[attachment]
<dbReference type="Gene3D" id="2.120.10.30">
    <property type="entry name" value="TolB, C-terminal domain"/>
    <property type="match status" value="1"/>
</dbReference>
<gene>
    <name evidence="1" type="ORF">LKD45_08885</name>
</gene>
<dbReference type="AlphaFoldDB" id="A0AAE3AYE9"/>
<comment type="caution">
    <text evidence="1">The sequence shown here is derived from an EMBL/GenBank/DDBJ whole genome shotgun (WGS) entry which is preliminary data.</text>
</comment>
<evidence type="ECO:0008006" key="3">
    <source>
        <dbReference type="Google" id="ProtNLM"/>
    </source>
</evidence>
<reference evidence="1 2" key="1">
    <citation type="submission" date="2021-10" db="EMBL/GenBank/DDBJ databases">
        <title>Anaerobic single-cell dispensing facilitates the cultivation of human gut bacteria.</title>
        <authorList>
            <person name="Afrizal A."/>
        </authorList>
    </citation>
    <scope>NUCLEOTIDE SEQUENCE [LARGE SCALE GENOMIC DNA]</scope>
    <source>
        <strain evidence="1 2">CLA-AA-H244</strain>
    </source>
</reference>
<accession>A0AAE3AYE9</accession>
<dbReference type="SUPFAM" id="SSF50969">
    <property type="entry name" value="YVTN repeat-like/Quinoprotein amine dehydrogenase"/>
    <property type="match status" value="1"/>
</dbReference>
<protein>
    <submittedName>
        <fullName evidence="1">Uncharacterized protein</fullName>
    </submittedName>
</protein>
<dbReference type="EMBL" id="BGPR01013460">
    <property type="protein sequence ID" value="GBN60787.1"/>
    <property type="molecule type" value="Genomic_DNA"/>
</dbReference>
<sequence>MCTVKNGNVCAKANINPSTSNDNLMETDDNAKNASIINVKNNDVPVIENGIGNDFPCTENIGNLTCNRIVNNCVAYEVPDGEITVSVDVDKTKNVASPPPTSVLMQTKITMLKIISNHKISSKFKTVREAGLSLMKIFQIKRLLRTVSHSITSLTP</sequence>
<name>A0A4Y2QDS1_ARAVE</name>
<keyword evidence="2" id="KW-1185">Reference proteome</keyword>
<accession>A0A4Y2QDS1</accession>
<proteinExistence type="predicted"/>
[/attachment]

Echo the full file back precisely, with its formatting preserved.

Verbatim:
<dbReference type="Gene3D" id="2.120.10.30">
    <property type="entry name" value="TolB, C-terminal domain"/>
    <property type="match status" value="1"/>
</dbReference>
<gene>
    <name evidence="1" type="ORF">LKD45_08885</name>
</gene>
<dbReference type="AlphaFoldDB" id="A0AAE3AYE9"/>
<comment type="caution">
    <text evidence="1">The sequence shown here is derived from an EMBL/GenBank/DDBJ whole genome shotgun (WGS) entry which is preliminary data.</text>
</comment>
<evidence type="ECO:0008006" key="3">
    <source>
        <dbReference type="Google" id="ProtNLM"/>
    </source>
</evidence>
<reference evidence="1 2" key="1">
    <citation type="submission" date="2021-10" db="EMBL/GenBank/DDBJ databases">
        <title>Anaerobic single-cell dispensing facilitates the cultivation of human gut bacteria.</title>
        <authorList>
            <person name="Afrizal A."/>
        </authorList>
    </citation>
    <scope>NUCLEOTIDE SEQUENCE [LARGE SCALE GENOMIC DNA]</scope>
    <source>
        <strain evidence="1 2">CLA-AA-H244</strain>
    </source>
</reference>
<accession>A0AAE3AYE9</accession>
<dbReference type="SUPFAM" id="SSF50969">
    <property type="entry name" value="YVTN repeat-like/Quinoprotein amine dehydrogenase"/>
    <property type="match status" value="1"/>
</dbReference>
<protein>
    <submittedName>
        <fullName evidence="1">Uncharacterized protein</fullName>
    </submittedName>
</protein>
<dbReference type="EMBL" id="BGPR01013460">
    <property type="protein sequence ID" value="GBN60787.1"/>
    <property type="molecule type" value="Genomic_DNA"/>
</dbReference>
<sequence>MCTVKNGNVCAKANINPSTSNDNLMETDDNAKNASIINVKNNDVPVIENGIGNDFPCTENIGNLTCNRIVNNCVAYEVPDGEITVSVDVDKTKNVASPPPTSVLMQTKITMLKIISNHKISSKFKTVREAGLSLMKIFQIKRLLRTVSHSITSLTP</sequence>
<name>A0A4Y2QDS1_ARAVE</name>
<keyword evidence="2" id="KW-1185">Reference proteome</keyword>
<accession>A0A4Y2QDS1</accession>
<proteinExistence type="predicted"/>